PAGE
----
We recently applied TTGE to describe the diversity of LAB in commercial dairy products by setting up a bacterial database that allows rapid identification of the unknown bands (39). This database essentially included bacteria with a low-G+C-content genome, i.e., numerous LAB and a few dairy Staphylococcus species. In the present study, we modified our approach to expand the bacterial database to other species of dairy interest, including psychrotrophic and spoilage bacteria, pathogens, and bacteria present on the cheese surface. One limitation of TTGE is the poor resolution of species having high-G+C-content genomes. We therefore made combined use of TTGE and DGGE, which is more suitable for these bacterial species. Using this combined approach, new strains were identified, and the profiles of commercial cheeses were described and compared. Our results confirm the usefulness of these approaches for identifying different cheese ecosystems and have revealed some unexpected features of the flora that distinguish the cheese surface from the interior.

MATERIALS AND METHODS

Choice of bacterial strains.

The bacterial strains used in this study for the construction of the database species are listed in Table Table1.1. They originate from culture collections or correspond to bacteria isolated from raw milk and dairy environments (see below for the species identification). We selected 150 bacterial species of dairy interest, including useful dairy microorganisms (LAB), spoilage bacteria (e.g., Pseudomonas and Enterobacteriaceae) and a few pathogenic bacteria (e.g., Listeria species and Staphylococcus aureus). Several strains from each species group were generally selected, except in cases where only one strain was available. Genomic DNA was prepared as previously described (14).

TABLE 1.
Bacterial strains included in the reference set

Bacterial species identification from raw milk isolates.

The strains isolated from different medium plates were purified and characterized by biochemical tests (Gram stain coloration, mobility, and catalase and oxidase tests) and the API system (BioMérieux, Marcy-l'Etoile, France) to identify the species level (Table (Table11).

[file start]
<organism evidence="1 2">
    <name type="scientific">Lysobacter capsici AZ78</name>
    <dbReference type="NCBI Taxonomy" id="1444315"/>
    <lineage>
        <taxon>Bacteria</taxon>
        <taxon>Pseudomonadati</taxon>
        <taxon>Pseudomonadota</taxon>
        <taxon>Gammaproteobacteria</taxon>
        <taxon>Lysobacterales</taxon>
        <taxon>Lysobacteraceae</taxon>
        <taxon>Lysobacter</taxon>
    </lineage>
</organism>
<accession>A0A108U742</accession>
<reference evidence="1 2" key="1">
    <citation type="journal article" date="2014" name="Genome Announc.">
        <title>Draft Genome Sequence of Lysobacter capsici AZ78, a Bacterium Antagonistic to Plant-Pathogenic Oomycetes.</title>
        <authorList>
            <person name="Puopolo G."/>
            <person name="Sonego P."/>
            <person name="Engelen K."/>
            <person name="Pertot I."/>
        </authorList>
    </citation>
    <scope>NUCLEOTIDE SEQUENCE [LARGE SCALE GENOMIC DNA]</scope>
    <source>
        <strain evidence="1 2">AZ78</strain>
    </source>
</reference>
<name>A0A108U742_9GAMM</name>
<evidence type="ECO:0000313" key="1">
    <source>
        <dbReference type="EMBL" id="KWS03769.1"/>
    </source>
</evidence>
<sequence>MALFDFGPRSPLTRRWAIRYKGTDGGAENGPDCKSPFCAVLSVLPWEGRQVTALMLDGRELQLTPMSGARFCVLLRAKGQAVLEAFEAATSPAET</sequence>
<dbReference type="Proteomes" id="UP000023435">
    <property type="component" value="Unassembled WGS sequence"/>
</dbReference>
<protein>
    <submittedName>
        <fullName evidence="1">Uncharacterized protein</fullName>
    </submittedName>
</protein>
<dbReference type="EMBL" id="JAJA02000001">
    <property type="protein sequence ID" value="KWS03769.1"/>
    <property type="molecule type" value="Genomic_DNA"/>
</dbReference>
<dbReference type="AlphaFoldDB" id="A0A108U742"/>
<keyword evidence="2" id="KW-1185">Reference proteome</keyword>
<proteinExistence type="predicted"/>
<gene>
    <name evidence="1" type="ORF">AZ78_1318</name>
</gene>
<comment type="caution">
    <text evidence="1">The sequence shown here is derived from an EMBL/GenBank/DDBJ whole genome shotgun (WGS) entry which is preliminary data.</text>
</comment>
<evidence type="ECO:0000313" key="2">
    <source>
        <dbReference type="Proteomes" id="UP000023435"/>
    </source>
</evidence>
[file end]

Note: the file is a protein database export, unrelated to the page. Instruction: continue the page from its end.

PCR amplification.

TTGE samples were prepared by performing two successive PCRs with the GenAmp system, model 2400 (Perkin-Elmer, Courtaboeuf, France). First, a 700-bp fragment of the 16S rDNA including the V3 region was amplified with primers W01 and W012 as previously described (39). Second, the 700-bp fragment was used to amplify the V3 region with primers HDA1-GC and HDA2 as previously described (39). PCR mixtures and the amplification program were the same as described by Ogier et al. (39). Sizes and quantities of PCR products were determined by 2% agarose gel electrophoresis (Seakem CTG agarose; TEBU, Le Perray-en-Yvelines, France).

TTGE analysis.

PCR products obtained from V3 region amplification were submitted for TTGE analyses. TTGE was performed with the DCode universal mutation detection system (Bio-Rad, Marnes-la-Coquette, France) on 16 cm × 16 cm × 1 mm gels. Polyacrylamide gels (8%) were prepared and run with 1× TAE buffer diluted from 50× TAE buffer (2 M Tris base, 1 M glacial acetic acid, and 50 mM EDTA). Gels were prepared with 8% (wt/vol) acrylamide stock solutions (37.5:1) and a final urea concentration of 6 M. Five-microliter samples of PCR products (~100 ng of DNA) were deposited in wells, under previously described running conditions (39). After runs, gels were stained for 15 min with an ethidium bromide solution (0.5 μg/ml of 1× TAE buffer), rinsed for 20 min in 1× TAE buffer, and photographed on a UV transillumination table.

DGGE analysis.